Wednesday, 13 November 2013

How Drones in Tanzania Will Fight Poachers To Save Endangered Species

Poachers in South Luangwa national park
Lord Mountbatten, via wikimedia commons
Here is a complicated problem: Endangered elephants live in isolated nature preserves under the watch of woefully underfunded governments. Poachers can easily break in, hunt the animals in the dark using night-vision goggles, and then sell them to buyers in Southeast Asia (often using the proceeds to buy arms for militias.) Arrayed against this complex, tragic situation is a curious coalition of local governments, non-governmental organizations, and robots.

The fundamental challenge of poaching is that there's more money to be made in killing and selling rare, exotic, and endangered animals than there is in protecting them. But drones operated by nonprofits could help stop this process by tracking poachers back to the traders that make poaching so profitable. And while non-government drones can't themselves apprehend illegal traders, they can direct local governments to the location of the criminals, says Carter Roberts of the World Wildlife Fund.

We're already beginning to see this nonprofit-drone/local government synthesis in action. On Thursday, President Jakaya Kikwete of Tanzania announced that the Tanzanian army is deploying drones for anti-poaching operations. This isn't the first time Tanzania has used its army against poachers, but the last time was in 1989, and the problem has certainly re-emerged since then.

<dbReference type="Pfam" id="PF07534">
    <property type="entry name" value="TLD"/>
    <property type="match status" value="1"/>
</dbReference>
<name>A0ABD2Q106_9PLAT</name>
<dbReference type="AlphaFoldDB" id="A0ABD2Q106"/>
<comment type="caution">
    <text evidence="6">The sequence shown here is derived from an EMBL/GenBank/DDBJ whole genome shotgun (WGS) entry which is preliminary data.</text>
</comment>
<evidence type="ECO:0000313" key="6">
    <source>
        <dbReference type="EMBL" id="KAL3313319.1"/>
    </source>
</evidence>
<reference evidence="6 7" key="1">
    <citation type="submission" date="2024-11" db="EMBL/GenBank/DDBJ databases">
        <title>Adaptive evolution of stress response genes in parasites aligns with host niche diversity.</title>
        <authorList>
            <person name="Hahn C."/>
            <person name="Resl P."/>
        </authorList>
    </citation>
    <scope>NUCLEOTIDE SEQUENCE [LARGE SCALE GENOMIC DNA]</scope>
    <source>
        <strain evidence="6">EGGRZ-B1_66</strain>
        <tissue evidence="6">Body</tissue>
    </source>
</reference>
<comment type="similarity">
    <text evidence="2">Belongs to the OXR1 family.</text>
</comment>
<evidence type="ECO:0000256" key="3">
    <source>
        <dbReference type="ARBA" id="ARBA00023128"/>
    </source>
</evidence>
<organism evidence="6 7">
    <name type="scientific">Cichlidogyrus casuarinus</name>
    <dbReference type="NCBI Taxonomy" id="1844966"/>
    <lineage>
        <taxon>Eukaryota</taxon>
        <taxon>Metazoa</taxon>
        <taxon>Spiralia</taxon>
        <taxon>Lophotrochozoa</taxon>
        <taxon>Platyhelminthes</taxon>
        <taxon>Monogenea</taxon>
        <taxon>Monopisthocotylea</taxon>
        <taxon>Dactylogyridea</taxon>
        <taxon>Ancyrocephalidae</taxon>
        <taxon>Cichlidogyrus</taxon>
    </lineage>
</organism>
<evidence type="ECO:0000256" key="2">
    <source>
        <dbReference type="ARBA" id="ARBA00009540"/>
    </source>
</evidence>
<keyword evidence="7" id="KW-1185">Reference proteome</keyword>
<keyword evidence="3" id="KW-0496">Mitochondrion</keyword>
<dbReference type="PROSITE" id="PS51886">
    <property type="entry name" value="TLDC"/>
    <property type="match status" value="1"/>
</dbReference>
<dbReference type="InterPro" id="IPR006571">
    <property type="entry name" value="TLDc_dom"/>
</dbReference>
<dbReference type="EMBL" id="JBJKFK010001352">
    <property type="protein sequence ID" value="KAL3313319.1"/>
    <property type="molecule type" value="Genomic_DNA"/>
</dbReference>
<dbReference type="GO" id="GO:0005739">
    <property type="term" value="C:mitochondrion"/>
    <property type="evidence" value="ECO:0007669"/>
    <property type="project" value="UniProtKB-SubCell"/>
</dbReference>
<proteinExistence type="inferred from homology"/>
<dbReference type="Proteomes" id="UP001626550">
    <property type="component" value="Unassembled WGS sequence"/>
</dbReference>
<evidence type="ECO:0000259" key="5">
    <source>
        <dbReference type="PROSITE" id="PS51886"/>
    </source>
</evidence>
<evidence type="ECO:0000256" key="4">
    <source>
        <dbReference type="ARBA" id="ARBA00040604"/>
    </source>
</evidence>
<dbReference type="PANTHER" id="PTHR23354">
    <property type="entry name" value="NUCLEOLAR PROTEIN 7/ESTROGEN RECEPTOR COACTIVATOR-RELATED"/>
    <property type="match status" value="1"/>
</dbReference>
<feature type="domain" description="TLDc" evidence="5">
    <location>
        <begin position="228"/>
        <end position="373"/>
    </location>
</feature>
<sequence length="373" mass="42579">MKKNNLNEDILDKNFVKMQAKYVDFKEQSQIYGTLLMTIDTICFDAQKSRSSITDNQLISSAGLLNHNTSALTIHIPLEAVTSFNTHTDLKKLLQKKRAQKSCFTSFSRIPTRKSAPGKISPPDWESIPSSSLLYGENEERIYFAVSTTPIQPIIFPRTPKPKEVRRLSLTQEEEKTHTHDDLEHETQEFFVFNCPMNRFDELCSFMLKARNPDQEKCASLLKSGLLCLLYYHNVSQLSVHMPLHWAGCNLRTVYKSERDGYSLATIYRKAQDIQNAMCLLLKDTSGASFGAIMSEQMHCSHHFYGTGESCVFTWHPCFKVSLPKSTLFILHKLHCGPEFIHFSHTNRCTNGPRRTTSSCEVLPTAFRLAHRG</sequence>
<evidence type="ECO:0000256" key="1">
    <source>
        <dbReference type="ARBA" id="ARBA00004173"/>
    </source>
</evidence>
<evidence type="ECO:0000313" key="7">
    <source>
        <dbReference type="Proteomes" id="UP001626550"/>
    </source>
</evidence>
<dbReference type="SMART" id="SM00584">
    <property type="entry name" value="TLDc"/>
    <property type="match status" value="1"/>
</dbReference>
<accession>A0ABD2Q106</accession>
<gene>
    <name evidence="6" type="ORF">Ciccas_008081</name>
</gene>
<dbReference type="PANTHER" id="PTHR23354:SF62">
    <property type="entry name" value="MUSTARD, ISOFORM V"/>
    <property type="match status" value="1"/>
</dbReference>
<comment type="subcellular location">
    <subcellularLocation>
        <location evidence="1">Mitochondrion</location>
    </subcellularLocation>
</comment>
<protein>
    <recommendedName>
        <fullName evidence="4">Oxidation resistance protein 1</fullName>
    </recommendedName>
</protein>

To make sure that this time the anti-poaching efforts actually stick, the Tanzania National Parks Authority will use drones to monitor people entering the parks. "It is a kind of improved closed-circuit television camera, which will facilitate monitoring all parks 24 hours," Shelutete told Sabahi, adding that the cameras are connected to computers via satellite.

In December, Google funded a WWF plan to use drones for protecting the world's rare, vulnerable, and endangered species. Now, it looks like similar plans are taking off elsewhere, as cheaper technology meets a pressing need that was just not affordable before. Plus, as Carter Roberts noted, "The places we're talking about are extremely remote—UAV privacy issues not that great [because] nobody's supposed to be there." Indeed, this looks like an ideal case of.